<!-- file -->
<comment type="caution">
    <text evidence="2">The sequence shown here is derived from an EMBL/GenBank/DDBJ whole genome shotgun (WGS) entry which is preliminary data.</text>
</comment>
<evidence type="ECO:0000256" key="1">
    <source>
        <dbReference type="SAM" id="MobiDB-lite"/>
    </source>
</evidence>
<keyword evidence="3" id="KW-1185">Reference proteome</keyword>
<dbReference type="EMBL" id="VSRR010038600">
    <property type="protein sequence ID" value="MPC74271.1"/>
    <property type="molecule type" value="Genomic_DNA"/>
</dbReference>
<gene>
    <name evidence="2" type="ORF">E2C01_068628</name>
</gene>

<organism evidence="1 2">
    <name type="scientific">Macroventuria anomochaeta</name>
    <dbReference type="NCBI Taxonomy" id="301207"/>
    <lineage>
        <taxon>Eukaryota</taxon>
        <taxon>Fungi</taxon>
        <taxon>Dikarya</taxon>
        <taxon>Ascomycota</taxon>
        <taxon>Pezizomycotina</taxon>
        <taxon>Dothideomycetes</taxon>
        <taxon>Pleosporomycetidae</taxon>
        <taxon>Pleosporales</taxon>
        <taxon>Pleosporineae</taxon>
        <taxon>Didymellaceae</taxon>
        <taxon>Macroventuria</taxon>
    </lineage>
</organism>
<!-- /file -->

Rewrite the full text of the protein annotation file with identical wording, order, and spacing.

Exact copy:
<comment type="caution">
    <text evidence="2">The sequence shown here is derived from an EMBL/GenBank/DDBJ whole genome shotgun (WGS) entry which is preliminary data.</text>
</comment>
<evidence type="ECO:0000256" key="1">
    <source>
        <dbReference type="SAM" id="MobiDB-lite"/>
    </source>
</evidence>
<keyword evidence="3" id="KW-1185">Reference proteome</keyword>
<dbReference type="EMBL" id="VSRR010038600">
    <property type="protein sequence ID" value="MPC74271.1"/>
    <property type="molecule type" value="Genomic_DNA"/>
</dbReference>
<gene>
    <name evidence="2" type="ORF">E2C01_068628</name>
</gene>

<organism evidence="1 2">
    <name type="scientific">Macroventuria anomochaeta</name>
    <dbReference type="NCBI Taxonomy" id="301207"/>
    <lineage>
        <taxon>Eukaryota</taxon>
        <taxon>Fungi</taxon>
        <taxon>Dikarya</taxon>
        <taxon>Ascomycota</taxon>
        <taxon>Pezizomycotina</taxon>
        <taxon>Dothideomycetes</taxon>
        <taxon>Pleosporomycetidae</taxon>
        <taxon>Pleosporales</taxon>
        <taxon>Pleosporineae</taxon>
        <taxon>Didymellaceae</taxon>
        <taxon>Macroventuria</taxon>
    </lineage>
</organism>